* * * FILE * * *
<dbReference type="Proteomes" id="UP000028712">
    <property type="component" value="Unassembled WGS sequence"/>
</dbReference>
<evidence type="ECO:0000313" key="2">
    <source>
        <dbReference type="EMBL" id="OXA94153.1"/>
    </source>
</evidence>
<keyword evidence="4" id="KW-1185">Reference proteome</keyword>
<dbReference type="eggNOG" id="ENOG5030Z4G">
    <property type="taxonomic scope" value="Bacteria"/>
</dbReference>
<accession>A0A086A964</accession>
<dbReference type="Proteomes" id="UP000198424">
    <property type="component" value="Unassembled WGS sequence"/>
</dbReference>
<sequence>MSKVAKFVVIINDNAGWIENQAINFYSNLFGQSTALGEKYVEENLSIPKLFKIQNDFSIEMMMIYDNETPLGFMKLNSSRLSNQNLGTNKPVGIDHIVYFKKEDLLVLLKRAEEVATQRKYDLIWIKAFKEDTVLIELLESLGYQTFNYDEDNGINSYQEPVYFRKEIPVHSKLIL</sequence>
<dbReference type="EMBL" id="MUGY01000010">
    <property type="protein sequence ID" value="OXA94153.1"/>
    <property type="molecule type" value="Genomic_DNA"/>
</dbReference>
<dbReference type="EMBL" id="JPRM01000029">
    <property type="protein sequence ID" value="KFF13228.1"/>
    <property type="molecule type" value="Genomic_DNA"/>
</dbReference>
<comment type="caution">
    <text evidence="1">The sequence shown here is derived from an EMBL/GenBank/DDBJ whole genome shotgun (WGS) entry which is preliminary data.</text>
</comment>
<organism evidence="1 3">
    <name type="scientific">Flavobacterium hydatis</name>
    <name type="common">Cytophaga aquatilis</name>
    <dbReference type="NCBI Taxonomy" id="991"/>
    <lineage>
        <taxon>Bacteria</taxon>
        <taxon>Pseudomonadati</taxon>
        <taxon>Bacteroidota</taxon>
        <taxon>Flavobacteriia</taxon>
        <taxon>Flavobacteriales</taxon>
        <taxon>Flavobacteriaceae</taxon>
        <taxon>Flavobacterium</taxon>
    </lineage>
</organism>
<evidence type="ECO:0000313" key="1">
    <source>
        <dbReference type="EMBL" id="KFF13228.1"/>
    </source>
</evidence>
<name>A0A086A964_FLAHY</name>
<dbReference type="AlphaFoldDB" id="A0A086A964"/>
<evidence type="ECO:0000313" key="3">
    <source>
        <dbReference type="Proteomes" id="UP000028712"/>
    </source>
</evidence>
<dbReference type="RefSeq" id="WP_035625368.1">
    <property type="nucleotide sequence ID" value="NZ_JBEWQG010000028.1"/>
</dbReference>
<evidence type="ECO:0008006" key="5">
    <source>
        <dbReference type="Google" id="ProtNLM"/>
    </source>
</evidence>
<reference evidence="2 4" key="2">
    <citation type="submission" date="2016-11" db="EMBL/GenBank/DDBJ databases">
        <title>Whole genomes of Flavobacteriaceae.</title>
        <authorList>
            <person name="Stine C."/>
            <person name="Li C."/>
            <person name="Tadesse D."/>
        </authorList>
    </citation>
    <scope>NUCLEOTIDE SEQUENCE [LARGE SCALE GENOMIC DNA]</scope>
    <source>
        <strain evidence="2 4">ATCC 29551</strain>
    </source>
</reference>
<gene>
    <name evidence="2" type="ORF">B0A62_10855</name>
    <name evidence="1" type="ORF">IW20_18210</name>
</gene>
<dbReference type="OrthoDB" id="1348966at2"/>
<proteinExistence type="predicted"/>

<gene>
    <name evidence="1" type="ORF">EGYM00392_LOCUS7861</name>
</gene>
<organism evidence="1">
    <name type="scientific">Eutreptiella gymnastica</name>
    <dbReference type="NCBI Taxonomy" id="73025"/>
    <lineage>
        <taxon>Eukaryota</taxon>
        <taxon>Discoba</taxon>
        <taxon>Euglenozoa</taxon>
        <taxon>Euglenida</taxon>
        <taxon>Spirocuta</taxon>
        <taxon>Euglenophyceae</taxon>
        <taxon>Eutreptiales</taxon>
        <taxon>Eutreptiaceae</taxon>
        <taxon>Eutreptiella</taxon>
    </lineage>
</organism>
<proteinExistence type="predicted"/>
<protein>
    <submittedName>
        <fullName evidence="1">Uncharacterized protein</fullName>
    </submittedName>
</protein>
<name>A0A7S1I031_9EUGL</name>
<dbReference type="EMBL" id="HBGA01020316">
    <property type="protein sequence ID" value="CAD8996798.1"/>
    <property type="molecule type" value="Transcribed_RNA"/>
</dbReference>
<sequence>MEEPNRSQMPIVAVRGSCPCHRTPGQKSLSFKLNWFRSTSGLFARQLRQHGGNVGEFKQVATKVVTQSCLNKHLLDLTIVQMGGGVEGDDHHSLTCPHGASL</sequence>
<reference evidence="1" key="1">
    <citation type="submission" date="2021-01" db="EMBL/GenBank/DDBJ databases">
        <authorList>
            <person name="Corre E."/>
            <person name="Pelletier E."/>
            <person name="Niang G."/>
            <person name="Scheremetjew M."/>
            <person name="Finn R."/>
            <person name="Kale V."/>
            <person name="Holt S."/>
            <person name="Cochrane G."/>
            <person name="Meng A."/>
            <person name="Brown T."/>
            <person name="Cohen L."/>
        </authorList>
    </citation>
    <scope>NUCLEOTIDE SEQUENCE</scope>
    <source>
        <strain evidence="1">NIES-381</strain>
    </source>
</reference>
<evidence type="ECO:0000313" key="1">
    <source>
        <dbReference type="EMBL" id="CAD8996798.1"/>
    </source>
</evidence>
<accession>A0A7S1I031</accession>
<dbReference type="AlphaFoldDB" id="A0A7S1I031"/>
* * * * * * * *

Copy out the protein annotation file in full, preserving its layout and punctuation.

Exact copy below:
<dbReference type="Proteomes" id="UP000028712">
    <property type="component" value="Unassembled WGS sequence"/>
</dbReference>
<evidence type="ECO:0000313" key="2">
    <source>
        <dbReference type="EMBL" id="OXA94153.1"/>
    </source>
</evidence>
<keyword evidence="4" id="KW-1185">Reference proteome</keyword>
<dbReference type="eggNOG" id="ENOG5030Z4G">
    <property type="taxonomic scope" value="Bacteria"/>
</dbReference>
<accession>A0A086A964</accession>
<dbReference type="Proteomes" id="UP000198424">
    <property type="component" value="Unassembled WGS sequence"/>
</dbReference>
<sequence>MSKVAKFVVIINDNAGWIENQAINFYSNLFGQSTALGEKYVEENLSIPKLFKIQNDFSIEMMMIYDNETPLGFMKLNSSRLSNQNLGTNKPVGIDHIVYFKKEDLLVLLKRAEEVATQRKYDLIWIKAFKEDTVLIELLESLGYQTFNYDEDNGINSYQEPVYFRKEIPVHSKLIL</sequence>
<dbReference type="EMBL" id="MUGY01000010">
    <property type="protein sequence ID" value="OXA94153.1"/>
    <property type="molecule type" value="Genomic_DNA"/>
</dbReference>
<dbReference type="EMBL" id="JPRM01000029">
    <property type="protein sequence ID" value="KFF13228.1"/>
    <property type="molecule type" value="Genomic_DNA"/>
</dbReference>
<comment type="caution">
    <text evidence="1">The sequence shown here is derived from an EMBL/GenBank/DDBJ whole genome shotgun (WGS) entry which is preliminary data.</text>
</comment>
<organism evidence="1 3">
    <name type="scientific">Flavobacterium hydatis</name>
    <name type="common">Cytophaga aquatilis</name>
    <dbReference type="NCBI Taxonomy" id="991"/>
    <lineage>
        <taxon>Bacteria</taxon>
        <taxon>Pseudomonadati</taxon>
        <taxon>Bacteroidota</taxon>
        <taxon>Flavobacteriia</taxon>
        <taxon>Flavobacteriales</taxon>
        <taxon>Flavobacteriaceae</taxon>
        <taxon>Flavobacterium</taxon>
    </lineage>
</organism>
<evidence type="ECO:0000313" key="1">
    <source>
        <dbReference type="EMBL" id="KFF13228.1"/>
    </source>
</evidence>
<name>A0A086A964_FLAHY</name>
<dbReference type="AlphaFoldDB" id="A0A086A964"/>
<evidence type="ECO:0000313" key="3">
    <source>
        <dbReference type="Proteomes" id="UP000028712"/>
    </source>
</evidence>
<dbReference type="RefSeq" id="WP_035625368.1">
    <property type="nucleotide sequence ID" value="NZ_JBEWQG010000028.1"/>
</dbReference>
<evidence type="ECO:0008006" key="5">
    <source>
        <dbReference type="Google" id="ProtNLM"/>
    </source>
</evidence>
<reference evidence="2 4" key="2">
    <citation type="submission" date="2016-11" db="EMBL/GenBank/DDBJ databases">
        <title>Whole genomes of Flavobacteriaceae.</title>
        <authorList>
            <person name="Stine C."/>
            <person name="Li C."/>
            <person name="Tadesse D."/>
        </authorList>
    </citation>
    <scope>NUCLEOTIDE SEQUENCE [LARGE SCALE GENOMIC DNA]</scope>
    <source>
        <strain evidence="2 4">ATCC 29551</strain>
    </source>
</reference>
<gene>
    <name evidence="2" type="ORF">B0A62_10855</name>
    <name evidence="1" type="ORF">IW20_18210</name>
</gene>
<dbReference type="OrthoDB" id="1348966at2"/>
<proteinExistence type="predicted"/>

<gene>
    <name evidence="1" type="ORF">EGYM00392_LOCUS7861</name>
</gene>
<organism evidence="1">
    <name type="scientific">Eutreptiella gymnastica</name>
    <dbReference type="NCBI Taxonomy" id="73025"/>
    <lineage>
        <taxon>Eukaryota</taxon>
        <taxon>Discoba</taxon>
        <taxon>Euglenozoa</taxon>
        <taxon>Euglenida</taxon>
        <taxon>Spirocuta</taxon>
        <taxon>Euglenophyceae</taxon>
        <taxon>Eutreptiales</taxon>
        <taxon>Eutreptiaceae</taxon>
        <taxon>Eutreptiella</taxon>
    </lineage>
</organism>
<proteinExistence type="predicted"/>
<protein>
    <submittedName>
        <fullName evidence="1">Uncharacterized protein</fullName>
    </submittedName>
</protein>
<name>A0A7S1I031_9EUGL</name>
<dbReference type="EMBL" id="HBGA01020316">
    <property type="protein sequence ID" value="CAD8996798.1"/>
    <property type="molecule type" value="Transcribed_RNA"/>
</dbReference>
<sequence>MEEPNRSQMPIVAVRGSCPCHRTPGQKSLSFKLNWFRSTSGLFARQLRQHGGNVGEFKQVATKVVTQSCLNKHLLDLTIVQMGGGVEGDDHHSLTCPHGASL</sequence>
<reference evidence="1" key="1">
    <citation type="submission" date="2021-01" db="EMBL/GenBank/DDBJ databases">
        <authorList>
            <person name="Corre E."/>
            <person name="Pelletier E."/>
            <person name="Niang G."/>
            <person name="Scheremetjew M."/>
            <person name="Finn R."/>
            <person name="Kale V."/>
            <person name="Holt S."/>
            <person name="Cochrane G."/>
            <person name="Meng A."/>
            <person name="Brown T."/>
            <person name="Cohen L."/>
        </authorList>
    </citation>
    <scope>NUCLEOTIDE SEQUENCE</scope>
    <source>
        <strain evidence="1">NIES-381</strain>
    </source>
</reference>
<evidence type="ECO:0000313" key="1">
    <source>
        <dbReference type="EMBL" id="CAD8996798.1"/>
    </source>
</evidence>
<accession>A0A7S1I031</accession>
<dbReference type="AlphaFoldDB" id="A0A7S1I031"/>